1. Give three examples of how management can engage in “real” earnings management to achieve the desired reporting of higher net income.
2. Profiles Corp. had the following infrequent income statement items during 2009:
$44,000 of dividends received from a stock investment
$20,000 gain on the sale of a plant asset which became outdated because of new technology
$19,000 loss due to the sale of treasury stock at a price less than its original cost
$34,000 fair value adjustment increase to market for available-for-sale investments
$50,000 interest expense for the year of which only $42,000 was actually paid
How much should Profiles report as a component of ‘income from continuing operations’?
3. On December 31, 2008, Rory Corp. acquired an 18% interest in Batson Corp. for $100,000 and appropriately applied the cost method. During 2009, Batson had net income of $200,000 and paid cash dividends of $50,000. On the last day of 2009, Rory sold one-half of its investment in Batson Corp. for $180,000. How much should Rory report on its income statement for the year ending December 31, 2009? Show your work.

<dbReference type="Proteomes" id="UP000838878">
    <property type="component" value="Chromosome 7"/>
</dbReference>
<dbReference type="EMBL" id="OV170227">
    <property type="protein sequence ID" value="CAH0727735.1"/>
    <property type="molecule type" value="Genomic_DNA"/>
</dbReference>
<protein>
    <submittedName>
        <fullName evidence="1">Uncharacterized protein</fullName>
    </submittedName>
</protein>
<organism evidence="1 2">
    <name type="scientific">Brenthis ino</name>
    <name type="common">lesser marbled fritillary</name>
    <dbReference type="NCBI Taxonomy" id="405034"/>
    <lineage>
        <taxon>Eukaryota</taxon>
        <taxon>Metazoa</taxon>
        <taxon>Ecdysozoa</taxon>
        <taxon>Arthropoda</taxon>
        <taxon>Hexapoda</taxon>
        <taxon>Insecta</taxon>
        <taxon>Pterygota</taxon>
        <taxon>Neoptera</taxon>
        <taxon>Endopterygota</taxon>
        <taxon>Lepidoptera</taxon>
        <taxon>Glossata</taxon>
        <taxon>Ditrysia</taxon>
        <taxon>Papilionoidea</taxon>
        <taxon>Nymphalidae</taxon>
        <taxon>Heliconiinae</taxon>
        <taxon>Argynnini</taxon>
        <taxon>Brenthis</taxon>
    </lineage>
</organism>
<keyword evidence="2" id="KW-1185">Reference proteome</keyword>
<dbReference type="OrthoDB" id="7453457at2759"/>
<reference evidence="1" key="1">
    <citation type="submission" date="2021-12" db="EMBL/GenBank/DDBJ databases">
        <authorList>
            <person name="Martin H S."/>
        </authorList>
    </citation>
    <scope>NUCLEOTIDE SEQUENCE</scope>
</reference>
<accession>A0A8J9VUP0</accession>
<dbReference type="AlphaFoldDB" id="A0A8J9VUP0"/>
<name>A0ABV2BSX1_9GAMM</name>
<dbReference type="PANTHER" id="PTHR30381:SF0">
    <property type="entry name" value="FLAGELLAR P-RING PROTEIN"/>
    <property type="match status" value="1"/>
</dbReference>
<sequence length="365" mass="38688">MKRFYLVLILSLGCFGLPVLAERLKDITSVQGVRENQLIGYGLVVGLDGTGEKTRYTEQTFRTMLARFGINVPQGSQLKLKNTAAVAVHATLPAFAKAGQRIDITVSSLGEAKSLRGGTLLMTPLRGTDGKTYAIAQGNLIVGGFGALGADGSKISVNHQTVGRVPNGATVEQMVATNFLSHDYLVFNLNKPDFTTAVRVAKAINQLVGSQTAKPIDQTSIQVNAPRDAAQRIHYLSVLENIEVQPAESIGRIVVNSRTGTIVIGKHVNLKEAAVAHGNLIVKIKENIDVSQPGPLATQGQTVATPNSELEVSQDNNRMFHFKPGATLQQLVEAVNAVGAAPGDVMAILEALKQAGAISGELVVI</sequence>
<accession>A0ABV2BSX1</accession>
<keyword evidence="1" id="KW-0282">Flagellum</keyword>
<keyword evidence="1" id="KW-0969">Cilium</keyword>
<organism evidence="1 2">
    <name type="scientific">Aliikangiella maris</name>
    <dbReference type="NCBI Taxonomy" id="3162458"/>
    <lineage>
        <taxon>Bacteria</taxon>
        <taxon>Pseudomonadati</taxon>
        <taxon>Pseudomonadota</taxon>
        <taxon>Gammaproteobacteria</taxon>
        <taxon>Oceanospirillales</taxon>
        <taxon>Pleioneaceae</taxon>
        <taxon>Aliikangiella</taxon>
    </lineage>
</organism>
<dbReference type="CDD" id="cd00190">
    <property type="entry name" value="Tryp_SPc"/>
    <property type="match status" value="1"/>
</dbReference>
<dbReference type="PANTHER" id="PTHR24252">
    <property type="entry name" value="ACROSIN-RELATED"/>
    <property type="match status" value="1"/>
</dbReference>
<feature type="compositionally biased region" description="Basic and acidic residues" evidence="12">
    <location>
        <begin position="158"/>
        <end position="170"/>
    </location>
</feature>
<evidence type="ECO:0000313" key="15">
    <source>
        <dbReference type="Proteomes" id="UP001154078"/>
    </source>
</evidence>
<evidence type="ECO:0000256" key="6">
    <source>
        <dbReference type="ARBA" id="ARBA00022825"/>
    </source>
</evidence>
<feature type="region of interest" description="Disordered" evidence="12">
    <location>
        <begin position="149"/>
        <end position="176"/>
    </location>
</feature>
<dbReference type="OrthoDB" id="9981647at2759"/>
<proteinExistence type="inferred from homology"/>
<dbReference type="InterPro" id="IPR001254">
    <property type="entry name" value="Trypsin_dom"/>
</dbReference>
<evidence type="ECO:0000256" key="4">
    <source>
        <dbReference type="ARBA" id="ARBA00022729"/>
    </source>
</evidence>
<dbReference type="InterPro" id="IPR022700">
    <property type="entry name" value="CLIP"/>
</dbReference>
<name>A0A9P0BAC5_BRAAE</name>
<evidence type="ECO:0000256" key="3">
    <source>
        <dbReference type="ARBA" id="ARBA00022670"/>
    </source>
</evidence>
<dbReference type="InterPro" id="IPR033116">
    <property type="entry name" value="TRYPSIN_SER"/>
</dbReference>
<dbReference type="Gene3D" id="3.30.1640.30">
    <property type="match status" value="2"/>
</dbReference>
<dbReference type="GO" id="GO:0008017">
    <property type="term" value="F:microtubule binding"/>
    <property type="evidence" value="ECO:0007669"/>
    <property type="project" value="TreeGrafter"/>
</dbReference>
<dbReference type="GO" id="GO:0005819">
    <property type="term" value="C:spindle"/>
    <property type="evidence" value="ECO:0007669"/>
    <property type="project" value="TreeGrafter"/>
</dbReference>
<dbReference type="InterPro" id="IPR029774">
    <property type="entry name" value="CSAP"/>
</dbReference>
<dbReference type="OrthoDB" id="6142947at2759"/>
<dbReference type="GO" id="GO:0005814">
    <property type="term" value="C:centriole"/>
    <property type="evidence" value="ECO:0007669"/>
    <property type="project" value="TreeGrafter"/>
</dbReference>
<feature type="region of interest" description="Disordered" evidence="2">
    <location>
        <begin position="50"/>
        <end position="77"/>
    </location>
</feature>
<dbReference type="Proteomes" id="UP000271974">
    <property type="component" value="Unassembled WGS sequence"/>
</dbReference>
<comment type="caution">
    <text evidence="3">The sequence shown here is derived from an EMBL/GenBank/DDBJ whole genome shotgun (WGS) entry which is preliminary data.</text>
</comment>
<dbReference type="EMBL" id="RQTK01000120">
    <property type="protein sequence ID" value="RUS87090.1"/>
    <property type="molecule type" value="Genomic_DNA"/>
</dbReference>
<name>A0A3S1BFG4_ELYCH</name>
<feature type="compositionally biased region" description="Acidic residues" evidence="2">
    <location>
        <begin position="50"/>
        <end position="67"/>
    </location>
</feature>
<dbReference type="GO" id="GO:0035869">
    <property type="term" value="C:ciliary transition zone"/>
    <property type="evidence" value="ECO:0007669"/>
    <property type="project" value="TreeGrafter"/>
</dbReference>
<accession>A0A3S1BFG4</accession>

4. On January 1, 2009, Parker Company leased equipment under a 3-year lease with payments of $5,000 on each December 31 of the lease term. The present value of the lease payments at a discount rate of 12% is $12,010. If the lease is considered a capital lease, depreciation expense (straight-line) and interest expense are recognized. If the lease is considered an operating lease, then rent expense is recognized. What is the difference in the total combined net incomes of 2009, 2010, and 2011, if the lease is considered a capital lease instead of an operating lease?